It’s the impossible video. It was great. I feel like I prepped you, for probably a week, where I’d say, ‘You know, he might not show up the first time but let’s block off three days. I feel like… I’ll get him to show up, we have a good relationship. We might have to just camp out for at least a whole bunch of hours. If he says four, it might be eight.’ And I feel like I was prepping you like this for a long-ass time. And then we chose the day for the shoot, and he showed up. Within like what? Like a half hour later. I was later than him for this shoot today.

We picked a location and we went and had lunch and then we parked your car and we’re walking to the corner where we verbally agreed to meet, and you start going into this like, ‘Listen, man, I just want you to know that Thug may not show up.’ And then, as soon as we were walking the corner, you’re like, ‘He might not show up — oh look, there’s his van!’ And he was there ahead of us.

Thug showed up on time but there was a lot of hang out time in the van. And, at one point, you opened the door and said, ‘Guys, we’re losing sunlight.’ And then, boom. But it was because I had this sort of general idea of making a skate video for this song. And I hit you up, not necessarily knowing if you would want to do it yourself. It was just sort of like, ‘Hey Eli, this is your world, can you help me figure this out?’

And then you hit me back with the super duper dream reply of like, ‘Here’s a test cut of like 20 seconds of this secret footage that no one’s seen before that I just happen to be digitizing. How about we do that for your video? And I still have the camera and we film Thug with that camera.’

You sent me the song and I was busy doing something else, that’s why I had the footage up, and you sent me the song and I remember pressing play then I kept it on a loop. Then I was like, ‘Oh, wait a minute, we could do this, we could shoot Thug.’ And I edited it really quick and sent it off. It’s kismet. It’s one of those things that you can’t plan.

I was gonna say serendipity but you said kismet. Those are both good words though.

One thing that you have discussed is the current state of media and culture and music which, in hip-hop, seems like the idea of, ‘we’re trying to make something original,’ has become secondary to, ‘I know you like this so here it is again.’ Like, that’s kind of where I feel there’s a shortcoming in culture. It’s not like, ‘Oh, there’s clearly Biggie Smalls and there’s clearly Tupac and there’s clearly De La Soul and that’s clearly Public Enemy.” But you’ve always been more optimistic about it all.

So what I would say is that, in fact, right now in hip-hop, there is something for everyone for sure. And maybe you’re referring to what a lot of people would call “SoundCloud rap” or just like a certain form of sort of druggie, very free, kind of abstract rap. But there’s that, but you can also go and listen to some rappity rap, too. Neo-soul is back. Like, there’s something for everyone for sure. So, I don’t know.

And, by the way, when you were saying that maybe type of rap, you seem to be hinting that it’s less original, but by the way, part of what’s cool, even about that scene, is that being weird is celebrated and it took hip-hop a long time to break through to that. But I don’t even think people approached it with that much of a sort of cheapish sameness. I think it really is legitimately that this is a culture. And, you know, there’s- if someone’s listening to a certain kind of music and then they have aspirations to make that music, maybe their first couple of records will sound like what they listen to.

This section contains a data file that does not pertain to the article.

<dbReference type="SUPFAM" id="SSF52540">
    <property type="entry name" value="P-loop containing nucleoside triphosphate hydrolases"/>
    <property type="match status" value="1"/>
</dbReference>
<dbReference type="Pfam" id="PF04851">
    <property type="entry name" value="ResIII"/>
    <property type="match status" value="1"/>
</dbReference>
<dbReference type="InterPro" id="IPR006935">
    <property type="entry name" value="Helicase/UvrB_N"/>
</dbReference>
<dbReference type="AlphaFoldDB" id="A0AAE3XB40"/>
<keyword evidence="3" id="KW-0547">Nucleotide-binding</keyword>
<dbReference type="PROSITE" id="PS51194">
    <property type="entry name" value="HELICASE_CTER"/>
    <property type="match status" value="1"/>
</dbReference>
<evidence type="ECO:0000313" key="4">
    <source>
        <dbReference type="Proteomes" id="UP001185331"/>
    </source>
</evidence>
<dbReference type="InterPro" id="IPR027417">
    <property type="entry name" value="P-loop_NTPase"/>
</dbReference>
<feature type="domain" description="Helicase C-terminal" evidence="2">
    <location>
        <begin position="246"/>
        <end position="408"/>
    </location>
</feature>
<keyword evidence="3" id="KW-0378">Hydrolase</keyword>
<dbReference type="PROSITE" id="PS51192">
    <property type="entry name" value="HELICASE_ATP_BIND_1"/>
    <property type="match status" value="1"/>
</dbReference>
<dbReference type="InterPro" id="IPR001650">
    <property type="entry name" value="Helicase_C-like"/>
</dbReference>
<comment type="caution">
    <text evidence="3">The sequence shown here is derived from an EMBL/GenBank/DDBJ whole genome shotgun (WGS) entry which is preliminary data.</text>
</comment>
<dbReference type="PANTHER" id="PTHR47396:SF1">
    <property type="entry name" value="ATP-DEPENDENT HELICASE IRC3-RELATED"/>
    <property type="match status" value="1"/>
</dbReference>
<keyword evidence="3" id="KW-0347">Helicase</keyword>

Fair enough.

One of the differences between now and the ’90s is that that first song that someone makes, the whole world gets to hear it. Whereas back then, you had to get a record deal and you wouldn’t hear it until they honed their skills. But a lot of the guys that get dismissed now for being “samey”, a year later developed their own identity. It’s just that [with] the removal of the gatekeepers and everything just being posted on Soundcloud right away, you get to see that development stage.

You know what, another thing that’s fascinating, by the way, is a lot of the rappers who seem to have basic skills, are actually a lot more skilled than they give off the impression. And they choose to make this kind of rap because there’s an immediacy that is super punk rock and undeniable. So it’s funny hearing some of those rappers who might be popular from having a song where they’re just going (incoherent mumble rapping) over a distorted 808, then you can interview one of these guys and he’ll be like, Oh, but I also have …” What’s the term? It’s not backpack rap, I’m trying to think of the term that goes out-

Lyricist rap?

But it’s funny, I saw an interview with XXXTentacion where he was like, ‘Oh, I have like Earl-type raps.’ Beause Earl Sweatshirt is lyrical. And then, I’ve heard those records and it’s true. So, a rapper who might be known for blown-out, distorted and kind of make ignorant records, is also fully capable of making rappity-ass rap records. So when some of the old heads will just say like, ‘Oh, what happened to skills?’ It’s more, it’s deeper than that. It’s a conscious decision to make records that translate in a live setting. And, by the way, live rap is blowing up too.

I have this theory that our musical culture has been negatively impacted by the advent of shows like The Voice and American Idol. Because I feel like it trained us to think the whole family should get together and watch it. In my mind, if this existed, there would not be a Bob Dylan. There wouldn’t be a Bob Seger. They would be booed off the stage. So that is the problem that I’m having, is the homogenized effect that all this stuff is having on culture.

In response to your observation about American Idol and The Voice type of shows that only seem to glorify the most cookie-cutter type of artists, at least now, there’s viable alternatives. The internet gives people the opportunity to blow up on a huge level where, literally, top 10 records now for the last few years haven’t gone through that portal. And no aspiring artist feels that they need to go through that lane. And it is what it is and it’s on TV, but I like to see confidence in young artists who feel like they can definitely go like, the sky’s the limit, they can go as far as they could get with their art.